Kids in danger: Hot cars

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Nearly 40 children die each year from being left in a hot car, but last year that number was 52. July and August are typically the deadliest months, but it can happen even when the temperature is mild. Consumer Reports explains why this common memory failure could happen to anyone.

Consumer Reports explains that even on a mild day, the temperature inside a closed vehicle can reach dangerously high levels in less than an hour. This is unsafe for children and babies because their body temperature rises three to five times faster than adults, and they’re unable to efficiently regulate their body temperature.

A tragedy like this can happen to anyone, so it’s best to create a routine with reminders for yourself every time you drive. CR encourages parents to make a habit of putting a laptop or a lunchbox in the backseat, even if your child isn’t with you. Doing this will force you to check the backseat after every trip. Another thing you can do is keep a sippy cup or your child’s coat up front with you as a reminder. Some people go as far as putting one of their shoes in the backseat so that when they get out of the car they’re reminded to check.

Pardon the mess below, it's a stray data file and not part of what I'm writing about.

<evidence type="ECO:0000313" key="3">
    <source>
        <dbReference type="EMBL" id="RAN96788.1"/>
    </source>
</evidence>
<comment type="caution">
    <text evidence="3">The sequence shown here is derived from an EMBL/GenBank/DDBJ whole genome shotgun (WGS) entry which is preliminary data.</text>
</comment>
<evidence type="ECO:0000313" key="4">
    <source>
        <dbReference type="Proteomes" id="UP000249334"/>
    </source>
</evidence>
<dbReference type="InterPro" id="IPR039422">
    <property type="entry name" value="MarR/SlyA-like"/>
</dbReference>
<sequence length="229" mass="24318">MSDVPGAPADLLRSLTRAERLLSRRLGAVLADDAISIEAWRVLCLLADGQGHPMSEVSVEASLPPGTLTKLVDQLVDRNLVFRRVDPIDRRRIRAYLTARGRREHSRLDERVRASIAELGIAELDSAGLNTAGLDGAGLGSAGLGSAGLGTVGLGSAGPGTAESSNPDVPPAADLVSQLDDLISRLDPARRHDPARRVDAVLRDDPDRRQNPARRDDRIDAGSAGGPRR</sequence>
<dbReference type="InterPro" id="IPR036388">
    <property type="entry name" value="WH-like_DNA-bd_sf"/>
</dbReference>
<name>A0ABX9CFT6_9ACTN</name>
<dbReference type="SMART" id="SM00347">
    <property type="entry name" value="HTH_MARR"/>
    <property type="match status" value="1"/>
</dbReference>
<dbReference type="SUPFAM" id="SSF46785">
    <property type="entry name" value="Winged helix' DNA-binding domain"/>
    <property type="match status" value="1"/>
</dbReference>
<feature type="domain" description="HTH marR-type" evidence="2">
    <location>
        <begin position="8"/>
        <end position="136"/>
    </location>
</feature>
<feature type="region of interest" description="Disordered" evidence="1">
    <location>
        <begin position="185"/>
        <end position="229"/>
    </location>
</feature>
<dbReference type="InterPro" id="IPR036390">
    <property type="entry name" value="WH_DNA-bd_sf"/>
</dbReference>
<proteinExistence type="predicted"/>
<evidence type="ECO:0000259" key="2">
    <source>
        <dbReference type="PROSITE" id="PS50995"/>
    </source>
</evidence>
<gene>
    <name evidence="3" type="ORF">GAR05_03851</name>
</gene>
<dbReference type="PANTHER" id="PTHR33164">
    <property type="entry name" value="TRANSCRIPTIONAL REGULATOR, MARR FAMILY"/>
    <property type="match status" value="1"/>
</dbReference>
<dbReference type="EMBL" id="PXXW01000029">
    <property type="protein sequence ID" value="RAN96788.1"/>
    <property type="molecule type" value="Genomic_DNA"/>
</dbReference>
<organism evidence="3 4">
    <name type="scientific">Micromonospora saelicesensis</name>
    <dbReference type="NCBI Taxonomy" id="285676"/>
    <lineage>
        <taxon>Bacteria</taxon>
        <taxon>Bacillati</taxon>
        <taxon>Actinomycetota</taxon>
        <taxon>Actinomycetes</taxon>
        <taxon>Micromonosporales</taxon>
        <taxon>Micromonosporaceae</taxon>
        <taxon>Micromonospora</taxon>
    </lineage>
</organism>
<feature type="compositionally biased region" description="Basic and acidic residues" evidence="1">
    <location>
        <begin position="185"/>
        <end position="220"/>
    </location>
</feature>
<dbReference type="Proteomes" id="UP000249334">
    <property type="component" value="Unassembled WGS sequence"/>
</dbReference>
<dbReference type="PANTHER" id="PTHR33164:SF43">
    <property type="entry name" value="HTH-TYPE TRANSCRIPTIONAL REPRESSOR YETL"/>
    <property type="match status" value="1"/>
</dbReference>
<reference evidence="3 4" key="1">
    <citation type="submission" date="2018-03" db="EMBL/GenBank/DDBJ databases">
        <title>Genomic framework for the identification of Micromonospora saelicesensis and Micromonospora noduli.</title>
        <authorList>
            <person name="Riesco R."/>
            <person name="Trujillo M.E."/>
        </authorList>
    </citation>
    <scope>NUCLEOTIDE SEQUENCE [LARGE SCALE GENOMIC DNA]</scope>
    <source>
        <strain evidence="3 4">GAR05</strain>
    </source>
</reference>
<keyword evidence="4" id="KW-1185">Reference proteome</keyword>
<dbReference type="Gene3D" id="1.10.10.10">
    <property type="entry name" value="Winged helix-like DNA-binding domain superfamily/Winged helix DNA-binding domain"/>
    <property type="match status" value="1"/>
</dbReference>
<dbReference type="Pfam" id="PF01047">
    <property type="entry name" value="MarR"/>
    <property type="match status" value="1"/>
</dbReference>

Consumer Reports says you should also have a plan that your childcare provider or child’s school will call you if your child does not show up.

There’s a bill making its way through Congress called the Hot Cars Act. It would require cars to come equipped with technology that alerts drivers if a child is left in the backseat after the ignition is turned off. Consumer Reports says that concerned parents should reach out to their federal lawmakers to support the bill.

All Consumer Reports material Copyright 2019 Consumer Reports, Inc. ALL RIGHTS RESERVED. Consumer Reports is a not-for-profit organization which accepts no advertising. It has no commercial relationship with any advertiser or sponsor on this site. For more information visit consumerreports.org.

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